In addition to the Secret Service New York Field Office being in World Trade Center 7, then Mayor Giuliani's Office of Emergency Management was inside that building along with other agencies that the public didn't have knowledge of. We decided to evacuate our building, we made it to West Side Highway where we got our first glimpse as to what had occurred. We were standing on West Side Highway looking at Tower 1 and you could see a huge gaping hole in it and Tower 2 behind it. A thick black smoke trail was coming out of it. We had no idea at that time that full sized passenger jets had flown into the towers.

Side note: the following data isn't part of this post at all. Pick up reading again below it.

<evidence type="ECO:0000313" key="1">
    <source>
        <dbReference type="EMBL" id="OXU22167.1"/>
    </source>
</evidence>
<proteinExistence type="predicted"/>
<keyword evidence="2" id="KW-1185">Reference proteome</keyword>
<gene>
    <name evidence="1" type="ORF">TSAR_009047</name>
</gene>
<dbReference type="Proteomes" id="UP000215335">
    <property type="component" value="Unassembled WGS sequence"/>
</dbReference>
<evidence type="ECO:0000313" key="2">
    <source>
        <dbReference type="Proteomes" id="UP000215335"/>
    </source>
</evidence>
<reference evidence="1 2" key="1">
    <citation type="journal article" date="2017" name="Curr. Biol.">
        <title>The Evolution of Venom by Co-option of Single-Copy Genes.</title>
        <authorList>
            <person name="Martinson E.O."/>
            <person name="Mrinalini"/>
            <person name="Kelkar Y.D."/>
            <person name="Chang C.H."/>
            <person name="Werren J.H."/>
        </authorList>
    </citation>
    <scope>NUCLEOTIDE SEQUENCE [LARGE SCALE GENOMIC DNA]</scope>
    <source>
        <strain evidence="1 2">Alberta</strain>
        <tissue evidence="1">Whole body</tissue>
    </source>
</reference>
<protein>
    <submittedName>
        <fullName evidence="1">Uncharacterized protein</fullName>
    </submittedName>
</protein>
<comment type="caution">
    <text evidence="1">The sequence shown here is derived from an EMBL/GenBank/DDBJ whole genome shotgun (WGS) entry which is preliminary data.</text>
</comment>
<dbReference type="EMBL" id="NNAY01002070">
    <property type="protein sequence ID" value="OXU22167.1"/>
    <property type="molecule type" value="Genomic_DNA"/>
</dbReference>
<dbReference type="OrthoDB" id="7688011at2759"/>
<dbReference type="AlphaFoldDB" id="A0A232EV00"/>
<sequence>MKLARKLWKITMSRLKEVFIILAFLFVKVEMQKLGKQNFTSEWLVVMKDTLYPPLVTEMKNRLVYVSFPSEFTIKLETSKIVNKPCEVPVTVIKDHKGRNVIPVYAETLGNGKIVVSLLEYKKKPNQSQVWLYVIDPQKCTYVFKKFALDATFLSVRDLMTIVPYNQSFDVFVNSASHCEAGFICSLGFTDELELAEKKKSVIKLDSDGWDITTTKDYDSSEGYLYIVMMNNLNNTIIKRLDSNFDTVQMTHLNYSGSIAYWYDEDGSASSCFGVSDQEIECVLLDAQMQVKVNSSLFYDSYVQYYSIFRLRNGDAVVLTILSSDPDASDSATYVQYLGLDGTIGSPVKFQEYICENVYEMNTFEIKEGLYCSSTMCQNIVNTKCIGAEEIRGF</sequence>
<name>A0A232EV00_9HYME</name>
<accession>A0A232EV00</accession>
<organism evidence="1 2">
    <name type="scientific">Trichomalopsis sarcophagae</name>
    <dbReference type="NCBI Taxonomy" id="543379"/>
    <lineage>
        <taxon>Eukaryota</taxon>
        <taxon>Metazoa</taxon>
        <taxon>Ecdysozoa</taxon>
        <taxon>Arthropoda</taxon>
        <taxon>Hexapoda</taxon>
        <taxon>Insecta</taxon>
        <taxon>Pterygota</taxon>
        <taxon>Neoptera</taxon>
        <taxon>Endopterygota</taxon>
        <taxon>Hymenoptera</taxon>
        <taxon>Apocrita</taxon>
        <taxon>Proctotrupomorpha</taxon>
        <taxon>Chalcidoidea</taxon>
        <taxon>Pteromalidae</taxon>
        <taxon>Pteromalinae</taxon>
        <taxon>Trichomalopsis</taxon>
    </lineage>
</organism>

We stood there assessing the situation as any good crime scene investigator would, figuring out what kind of explosion it was. Our concentration was broken by a fellow agent who was driving, he slammed on his brakes of his government vehicle and got our attention and he asked us if we had seen the planes. We were not comprehending and we were like “What are you talking about? Planes do not fly into the two tallest buildings in New York City. You would have seen them, they are huge”.

He was pretty insistent they were planes and then we heard over his radio that the Pentagon was hit. So we thought “Okay, we are at war. Something is drastically wrong here.” and for us being first responders we immediately thought “Well if we are at war, where's the enemy?” We were armed and there was nobody to shoot at and in our minds we were trying to figure everything out.